First Home Savings Account

Introducing the First Home Savings Account (FHSA)

Dreaming of buying your first home? Here’s your first step …

Did you know there's a cool new way to help you save for your first home? It can be tough to juggle rent and other expenses while trying to put money aside for a down payment. But don't worry, we’ve got your back with a new government program that came into effect on April 1, 2023.
It's called the fax-free First Home Savings Account (FHSA), and here's why it's awesome:
  • You get tax deductions on the money you put in.
  • Any growth your account sees? Also tax-free!
  • And when you're ready to withdraw for your first home purchase? Yep, you guessed it, tax-free!
How it works

As the FHSA is a registered savings plan, there are a few rules you should know. You need to be living in Canada and be at least 18 years old (or the age of majority in your province). You also can't own a house already, or have owned one in the last four years. And once you use the account for your first home, that's it - no more tax-free withdrawals for future homes.
You can put in up to $40,000 over your lifetime, but there's a yearly limit of $8,000. If you don't use up all your room in one year, don't worry, you can carry it over to the next year.
Another great thing is that you can transfer funds from your RRSP to your FHSA without paying any taxes. But keep in mind, this won't give you any extra RRSP contribution room.

Tax-free treatment

When it comes to claiming your tax deductions, there's a bit of a difference compared to RRSPs. Your FHSA contributions are only deductible in the same calendar year they're made. And once you've bought your first home with the account, there are no more deductions for any more contributions.
Just like with your RRSP and TFSA, any money you make from investments in your FHSA won't be taxed. But with the FHSA, when you're ready to buy your first home, you can withdraw the money tax-free!
You'll have to close all your FHSAs by the end of the next year, and any money left in your account will be treated as income for that year, and you'll need to pay taxes on it. But you can defer this by transferring it into an RRSP.

Double down on your downpayment

You and your partner can each have an FHSA to contribute to your downpayment – as long as you’re both first-time home buyers. Oh, and if you're also using the RRSP home buyers' plan (HBP), good news! You can use both HBP and your FHSA for the same home (and so can your partner).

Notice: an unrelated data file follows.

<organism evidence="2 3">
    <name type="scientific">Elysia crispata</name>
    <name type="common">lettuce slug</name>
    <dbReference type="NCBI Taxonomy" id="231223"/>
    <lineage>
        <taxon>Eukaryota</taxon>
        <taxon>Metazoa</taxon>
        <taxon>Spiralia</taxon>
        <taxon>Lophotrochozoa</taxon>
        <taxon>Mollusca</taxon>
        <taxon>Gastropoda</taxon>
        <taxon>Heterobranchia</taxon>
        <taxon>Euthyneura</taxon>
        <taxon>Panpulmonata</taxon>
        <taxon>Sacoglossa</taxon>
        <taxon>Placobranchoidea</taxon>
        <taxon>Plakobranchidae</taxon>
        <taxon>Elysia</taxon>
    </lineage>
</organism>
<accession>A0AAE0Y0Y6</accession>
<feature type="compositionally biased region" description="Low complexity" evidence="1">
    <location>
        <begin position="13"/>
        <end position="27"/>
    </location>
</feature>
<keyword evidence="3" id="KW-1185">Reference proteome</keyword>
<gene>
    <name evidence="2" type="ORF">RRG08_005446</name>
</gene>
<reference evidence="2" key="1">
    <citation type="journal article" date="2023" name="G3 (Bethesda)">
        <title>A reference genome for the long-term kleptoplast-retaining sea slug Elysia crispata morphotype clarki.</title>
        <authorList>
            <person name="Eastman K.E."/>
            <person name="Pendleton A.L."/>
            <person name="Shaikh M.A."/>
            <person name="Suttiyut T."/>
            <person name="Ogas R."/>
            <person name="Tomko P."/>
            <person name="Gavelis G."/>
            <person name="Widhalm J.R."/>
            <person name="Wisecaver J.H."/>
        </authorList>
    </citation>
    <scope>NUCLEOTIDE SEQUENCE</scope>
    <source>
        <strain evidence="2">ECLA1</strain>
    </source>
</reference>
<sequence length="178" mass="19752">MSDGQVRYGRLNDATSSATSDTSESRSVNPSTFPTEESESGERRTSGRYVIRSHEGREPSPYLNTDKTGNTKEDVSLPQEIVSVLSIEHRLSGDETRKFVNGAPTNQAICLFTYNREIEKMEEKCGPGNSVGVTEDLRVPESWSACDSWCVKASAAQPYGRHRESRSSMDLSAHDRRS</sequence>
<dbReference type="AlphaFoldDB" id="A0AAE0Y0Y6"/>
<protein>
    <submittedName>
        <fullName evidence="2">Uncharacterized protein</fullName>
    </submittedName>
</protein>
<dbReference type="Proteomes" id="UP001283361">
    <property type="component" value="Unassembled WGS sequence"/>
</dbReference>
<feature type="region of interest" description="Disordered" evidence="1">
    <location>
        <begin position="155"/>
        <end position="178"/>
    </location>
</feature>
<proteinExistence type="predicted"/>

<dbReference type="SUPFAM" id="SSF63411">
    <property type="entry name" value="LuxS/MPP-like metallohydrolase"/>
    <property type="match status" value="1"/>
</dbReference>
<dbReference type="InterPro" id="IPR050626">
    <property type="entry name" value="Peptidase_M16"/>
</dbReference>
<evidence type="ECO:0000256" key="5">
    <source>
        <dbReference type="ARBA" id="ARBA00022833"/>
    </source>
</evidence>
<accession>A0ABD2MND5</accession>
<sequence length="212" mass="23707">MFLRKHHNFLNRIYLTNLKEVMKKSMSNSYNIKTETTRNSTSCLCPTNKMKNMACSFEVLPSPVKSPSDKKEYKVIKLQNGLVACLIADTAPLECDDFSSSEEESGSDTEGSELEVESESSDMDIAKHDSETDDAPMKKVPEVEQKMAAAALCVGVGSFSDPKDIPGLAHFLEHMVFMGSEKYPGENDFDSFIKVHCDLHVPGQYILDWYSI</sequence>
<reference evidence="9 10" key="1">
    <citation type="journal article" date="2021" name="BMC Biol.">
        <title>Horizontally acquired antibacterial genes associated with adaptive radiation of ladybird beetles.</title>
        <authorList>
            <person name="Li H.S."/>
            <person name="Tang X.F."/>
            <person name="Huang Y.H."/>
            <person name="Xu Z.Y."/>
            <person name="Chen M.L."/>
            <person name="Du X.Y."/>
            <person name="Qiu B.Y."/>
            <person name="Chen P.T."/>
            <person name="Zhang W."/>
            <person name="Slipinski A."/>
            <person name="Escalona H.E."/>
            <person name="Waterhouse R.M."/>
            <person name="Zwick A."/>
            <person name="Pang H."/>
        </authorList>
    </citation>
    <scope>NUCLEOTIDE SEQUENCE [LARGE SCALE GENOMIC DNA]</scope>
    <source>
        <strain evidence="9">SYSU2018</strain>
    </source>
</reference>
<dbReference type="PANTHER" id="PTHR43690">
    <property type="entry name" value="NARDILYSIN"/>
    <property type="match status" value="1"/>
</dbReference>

Currently, the Home Buyers’ Plan (HBP) allows first-time homebuyers to withdraw up to $35,000 tax-free from their RRSP to purchase or build a new home, however, you must pay that money back to your RRSP within 15 years. You are not required to pay back the funds withdrawn from an FHSA that is used towards the purchase of a qualifying home.

Learn More

It's a bit complex, so it's a good idea to chat with your advisor about how to use the FHSA as your first step for your first home! Talk to us today.

Frequently Asked Questions

You can open an FHSA, if you are a Canadian resident between the ages of 18 and 71, and you qualify as a first-time home buyer.
Starting the year you open an FHSA, you can contribute up to $8,000 per year, up to a lifetime limit of $40,000. These contributions are tax-deductible from your income for the year of the contribution.
Yes, you can carry forward your unused contribution room to the following year, to a maximum of $8,000. That means the most you can contribute in any one year is $16,000 ($8,000 annual limit + $8,000 carryforward).
Yes! You can transfer money in from an RRSP (but not a TFSA or RRIF) if you have the FHSA contribution room. You can transfer money out from an FHSA to an RRSP or a RRIF (but not a TFSA), regardless of your RRSP contribution room. Note that transfers are not tax-deductible, and they don’t affect RRSP contribution room.
Withdrawals for a qualifying first-home purchase can be made tax-free. If you don’t end up buying a home, you can withdraw the money for other purposes, but it would be considered taxable income.
There is a maximum timeframe for an FHSA, and it must be closed 15 years after opening your first FHSA, the year you turn 71, or the year after your first qualifying withdrawal—whichever comes first.

Wealth Specialists

For a powerful and well-diversified plan, you’ve come to the right place. Our team's approach is comprehensive. Their advice is backed by in-depth research and expertise and most importantly, they care about you and your success.


Serving Carrot River,
Arborfield & areas



Serving Nipawin & area



Serving Carrot River,
Nipawin & areas



Aviso Wealth & Aviso Insurance
Serving all DNCU



Serving Prince Albert
& area



Serving Nipawin, White
Fox, Choiceland & areas


This website uses cookies to improve your user experience. By continuing to browse the site you are agreeing to our use of cookies.